Someday in your podcast, could you explain British culture in the film ‘Kingsman : the secret Seervice’? or just tell the audience about your thoughts on the film? If you don’t mind. For example, accent, clothes, social class, colin firth, whatever related to UK in the film. The movie really brings me back to UK. It’s so impressive to me.
I don’t push you, I kindly ask you, so I hope I could listen to those things in your podcast someday.

Kingsman: The Secret Service (Trailer)

Overview
-What kind of film is it?
-Who directed it?
-Who is in it?
-What’s the plot?
-What did I think of it?
-Elements of British culture
Certain symbols or icons of Britishness or certainly London life.
Class: The upper class & the lower class.
Posh people & chavs/hooligans

Good Things
It’s fast & furious, it’s never boring, it is visually quite arresting, there are some great actors involved, some gripping moments of action, and some genuinely shocking and stunning moments. It’s pretty funny and entertaining.

Bad Things
It’s a bit too ‘laddish’ for me. It’s too violent (Did I say too violent? Me?) I’m okay with violence in films usually, but this seemed to go over the top, in one scene in particular – and seemed to just enjoy the cartoon violence a little bit too much, like in Kill Bill Vol.1. It has its cake and eats it too – it’s parodying all the clichés of spy films, but at the same time celebrating them, and bringing the genre back to a point before it was post-modern and deconstructed.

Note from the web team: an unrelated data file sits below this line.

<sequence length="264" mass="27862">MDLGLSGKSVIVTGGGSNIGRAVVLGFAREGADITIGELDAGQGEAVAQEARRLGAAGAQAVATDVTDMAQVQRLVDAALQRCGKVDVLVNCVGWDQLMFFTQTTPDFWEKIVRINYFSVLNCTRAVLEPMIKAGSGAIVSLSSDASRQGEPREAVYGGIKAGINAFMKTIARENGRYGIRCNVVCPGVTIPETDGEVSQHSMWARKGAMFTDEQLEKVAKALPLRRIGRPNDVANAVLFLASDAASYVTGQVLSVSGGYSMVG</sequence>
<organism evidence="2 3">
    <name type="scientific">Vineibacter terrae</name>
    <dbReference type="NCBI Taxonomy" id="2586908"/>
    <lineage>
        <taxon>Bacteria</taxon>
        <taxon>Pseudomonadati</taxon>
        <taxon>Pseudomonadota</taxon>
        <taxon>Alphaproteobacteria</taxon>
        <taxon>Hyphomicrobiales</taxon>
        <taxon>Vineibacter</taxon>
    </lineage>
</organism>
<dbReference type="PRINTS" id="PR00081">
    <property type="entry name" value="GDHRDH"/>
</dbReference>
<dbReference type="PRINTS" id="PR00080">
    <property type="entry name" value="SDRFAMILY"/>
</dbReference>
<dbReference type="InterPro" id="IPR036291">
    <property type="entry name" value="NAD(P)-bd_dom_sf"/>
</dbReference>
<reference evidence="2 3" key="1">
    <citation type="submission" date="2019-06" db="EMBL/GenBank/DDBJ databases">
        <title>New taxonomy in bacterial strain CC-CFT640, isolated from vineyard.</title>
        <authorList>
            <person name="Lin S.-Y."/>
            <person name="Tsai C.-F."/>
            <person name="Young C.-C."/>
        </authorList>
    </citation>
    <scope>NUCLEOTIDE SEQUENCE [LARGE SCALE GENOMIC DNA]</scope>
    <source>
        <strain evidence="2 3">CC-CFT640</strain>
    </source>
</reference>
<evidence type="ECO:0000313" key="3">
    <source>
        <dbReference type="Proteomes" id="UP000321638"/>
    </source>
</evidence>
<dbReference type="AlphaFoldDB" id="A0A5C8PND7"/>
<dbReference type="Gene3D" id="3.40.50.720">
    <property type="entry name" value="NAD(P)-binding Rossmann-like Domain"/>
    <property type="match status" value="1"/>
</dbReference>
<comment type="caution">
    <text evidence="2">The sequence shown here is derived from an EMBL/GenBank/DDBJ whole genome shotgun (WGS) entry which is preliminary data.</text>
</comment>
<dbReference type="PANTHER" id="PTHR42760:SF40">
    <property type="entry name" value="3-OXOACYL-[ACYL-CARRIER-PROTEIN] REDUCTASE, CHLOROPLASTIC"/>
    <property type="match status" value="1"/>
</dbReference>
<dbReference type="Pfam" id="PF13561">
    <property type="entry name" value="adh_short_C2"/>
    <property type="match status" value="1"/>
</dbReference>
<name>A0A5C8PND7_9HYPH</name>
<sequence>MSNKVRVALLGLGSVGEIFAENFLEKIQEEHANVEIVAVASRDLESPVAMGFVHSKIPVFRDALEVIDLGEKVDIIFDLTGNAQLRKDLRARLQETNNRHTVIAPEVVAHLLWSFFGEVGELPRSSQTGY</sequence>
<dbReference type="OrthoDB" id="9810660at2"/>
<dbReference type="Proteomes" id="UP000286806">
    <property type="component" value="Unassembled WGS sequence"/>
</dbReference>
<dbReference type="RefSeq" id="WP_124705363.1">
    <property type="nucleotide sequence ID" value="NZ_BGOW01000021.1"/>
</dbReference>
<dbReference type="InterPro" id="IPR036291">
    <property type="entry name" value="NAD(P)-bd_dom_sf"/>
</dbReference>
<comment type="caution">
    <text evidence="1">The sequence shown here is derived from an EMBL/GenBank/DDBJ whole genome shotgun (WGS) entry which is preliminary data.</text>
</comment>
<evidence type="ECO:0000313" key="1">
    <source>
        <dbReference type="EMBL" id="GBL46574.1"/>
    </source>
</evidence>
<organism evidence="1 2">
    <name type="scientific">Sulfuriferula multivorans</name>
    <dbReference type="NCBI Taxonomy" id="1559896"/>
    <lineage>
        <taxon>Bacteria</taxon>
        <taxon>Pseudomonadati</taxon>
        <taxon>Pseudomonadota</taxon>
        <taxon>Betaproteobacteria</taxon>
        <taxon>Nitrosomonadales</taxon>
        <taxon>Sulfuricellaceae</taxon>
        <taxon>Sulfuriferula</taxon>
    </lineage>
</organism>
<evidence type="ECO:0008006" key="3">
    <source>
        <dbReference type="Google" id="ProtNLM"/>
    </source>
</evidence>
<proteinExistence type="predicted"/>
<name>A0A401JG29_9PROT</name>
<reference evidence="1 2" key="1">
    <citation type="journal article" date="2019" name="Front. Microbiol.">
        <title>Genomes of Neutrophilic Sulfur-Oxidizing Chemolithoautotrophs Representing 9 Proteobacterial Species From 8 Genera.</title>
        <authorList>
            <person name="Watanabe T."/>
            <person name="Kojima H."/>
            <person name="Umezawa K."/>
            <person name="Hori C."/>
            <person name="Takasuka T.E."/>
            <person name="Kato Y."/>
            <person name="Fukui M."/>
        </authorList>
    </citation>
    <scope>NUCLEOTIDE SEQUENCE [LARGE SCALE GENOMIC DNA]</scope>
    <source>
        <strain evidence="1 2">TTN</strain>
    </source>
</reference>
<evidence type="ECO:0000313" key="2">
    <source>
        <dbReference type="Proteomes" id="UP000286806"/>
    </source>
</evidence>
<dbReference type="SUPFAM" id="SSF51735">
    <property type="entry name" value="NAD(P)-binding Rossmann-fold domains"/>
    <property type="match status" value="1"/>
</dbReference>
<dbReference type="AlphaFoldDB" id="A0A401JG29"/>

It seems to have the same values as an old Bond film from the 1970s. It’s stylish and very British, but also misogynistic and quite right-wing. The ending, for example, is like something from the end of a Roger Moore film, but even more suggestive and explicit. Perhaps I’m being old-fashioned or something, but I found it to be a confirmation of sexist stereotypes. I think it was misjudged and a bit clumsy to end on a moment like that.
*Spoiler alert* I explain the ending here… (no great surprises though)
Posh images: tailors on Saville Row and their suits, umbrellas, pinstripes, wood panelled offices and gentlemen’s clubs in Mayfair, glasses of whiskey, old school ties, the British Army & secret service, privilege, a sense of entitlement, disdain for the lower classes.
Lower class images: Council estates, pubs full of aggressive criminals, cockneys, young criminals & gang members, petty crime, drugs, alcohol, fast cars, domestic violence, an irresponsible Mum who is abused by a violent boyfriend, London grime music such as Dizzee Rascal (although this side of London life is better captured by Attack The Block), London youth dialect.

Culture clash – between working class and upper class.
Much of this iconography belongs to the world of movies, fantasy or simply to the past. Not many people dress like Colin Firth in this film, or indeed act like him.
Other film/culture references: James Bond, The Avengers, Michael Caine films like The Ipcress File, My Fair Lady, The Bourne Identity.

All in all, I think it will do well internationally. The audience in Paris seemed to enjoy it a lot. It will probably be a hit with young blokes around the world who get off on the values of old James Bond movies, and who like comic book violence and a bit of casual sexism too.

Have you seen this film? Would you like to see it?

258. Award Win / Thank you! / Poem

This is a very short podcast episode because I don’t have much time, but I just wanted to say a very sincere THANK YOU to everyone who voted for me in the 2014 Macmillan Love English Awards. I’m proud to say that I won my category: Best Blog 2014 for the 4th year in a row! I am absolutely delighted, and as a way of expressing my delight I’ve decided to write a poem (extremely quickly – it’s no masterpiece!) I hope you enjoy it, and thank you again! [Download]

Small Donate ButtonPlease write your own poems in the comments section. Just have fun and try to make the words rhyme. You can write a poem about anything, and it can be as short or as long as you like. Thank you! (If you can’t think of a topic – try writing something about LEP or learning English).

My Epic Masterpiece of a Poem – POEM OF THANKS!
I won the award
It’s thanks to y’all
I hope you’re not bored